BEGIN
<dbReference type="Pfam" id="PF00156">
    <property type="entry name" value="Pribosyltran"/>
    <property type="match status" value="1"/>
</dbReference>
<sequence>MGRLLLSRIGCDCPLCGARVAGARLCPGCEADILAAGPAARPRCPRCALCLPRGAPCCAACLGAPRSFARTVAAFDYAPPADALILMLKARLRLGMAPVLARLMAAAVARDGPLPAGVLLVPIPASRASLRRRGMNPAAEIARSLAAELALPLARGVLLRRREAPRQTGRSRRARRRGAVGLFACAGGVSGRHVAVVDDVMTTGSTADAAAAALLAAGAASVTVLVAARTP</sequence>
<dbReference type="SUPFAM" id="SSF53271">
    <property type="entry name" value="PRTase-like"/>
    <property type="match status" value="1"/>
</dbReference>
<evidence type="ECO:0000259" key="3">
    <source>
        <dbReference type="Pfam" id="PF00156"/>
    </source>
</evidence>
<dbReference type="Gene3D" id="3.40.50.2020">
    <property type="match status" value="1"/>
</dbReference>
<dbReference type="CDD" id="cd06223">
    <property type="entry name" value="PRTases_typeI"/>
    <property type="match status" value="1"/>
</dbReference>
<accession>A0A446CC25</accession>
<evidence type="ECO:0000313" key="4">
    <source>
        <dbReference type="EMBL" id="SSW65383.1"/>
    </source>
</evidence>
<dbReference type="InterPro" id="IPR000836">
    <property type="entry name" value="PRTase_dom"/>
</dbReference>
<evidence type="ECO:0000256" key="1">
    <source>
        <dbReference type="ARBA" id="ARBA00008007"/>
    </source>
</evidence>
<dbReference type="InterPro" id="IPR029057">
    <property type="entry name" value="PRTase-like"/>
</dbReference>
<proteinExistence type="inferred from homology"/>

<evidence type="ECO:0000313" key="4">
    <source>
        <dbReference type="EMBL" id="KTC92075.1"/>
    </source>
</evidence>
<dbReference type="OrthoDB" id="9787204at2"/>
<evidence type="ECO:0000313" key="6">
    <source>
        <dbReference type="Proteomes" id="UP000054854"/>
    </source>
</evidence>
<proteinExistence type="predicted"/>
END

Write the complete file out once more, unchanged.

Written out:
<dbReference type="Pfam" id="PF00156">
    <property type="entry name" value="Pribosyltran"/>
    <property type="match status" value="1"/>
</dbReference>
<sequence>MGRLLLSRIGCDCPLCGARVAGARLCPGCEADILAAGPAARPRCPRCALCLPRGAPCCAACLGAPRSFARTVAAFDYAPPADALILMLKARLRLGMAPVLARLMAAAVARDGPLPAGVLLVPIPASRASLRRRGMNPAAEIARSLAAELALPLARGVLLRRREAPRQTGRSRRARRRGAVGLFACAGGVSGRHVAVVDDVMTTGSTADAAAAALLAAGAASVTVLVAARTP</sequence>
<dbReference type="SUPFAM" id="SSF53271">
    <property type="entry name" value="PRTase-like"/>
    <property type="match status" value="1"/>
</dbReference>
<evidence type="ECO:0000259" key="3">
    <source>
        <dbReference type="Pfam" id="PF00156"/>
    </source>
</evidence>
<dbReference type="Gene3D" id="3.40.50.2020">
    <property type="match status" value="1"/>
</dbReference>
<dbReference type="CDD" id="cd06223">
    <property type="entry name" value="PRTases_typeI"/>
    <property type="match status" value="1"/>
</dbReference>
<accession>A0A446CC25</accession>
<evidence type="ECO:0000313" key="4">
    <source>
        <dbReference type="EMBL" id="SSW65383.1"/>
    </source>
</evidence>
<dbReference type="InterPro" id="IPR000836">
    <property type="entry name" value="PRTase_dom"/>
</dbReference>
<evidence type="ECO:0000256" key="1">
    <source>
        <dbReference type="ARBA" id="ARBA00008007"/>
    </source>
</evidence>
<dbReference type="InterPro" id="IPR029057">
    <property type="entry name" value="PRTase-like"/>
</dbReference>
<proteinExistence type="inferred from homology"/>

<evidence type="ECO:0000313" key="4">
    <source>
        <dbReference type="EMBL" id="KTC92075.1"/>
    </source>
</evidence>
<dbReference type="OrthoDB" id="9787204at2"/>
<evidence type="ECO:0000313" key="6">
    <source>
        <dbReference type="Proteomes" id="UP000054854"/>
    </source>
</evidence>
<proteinExistence type="predicted"/>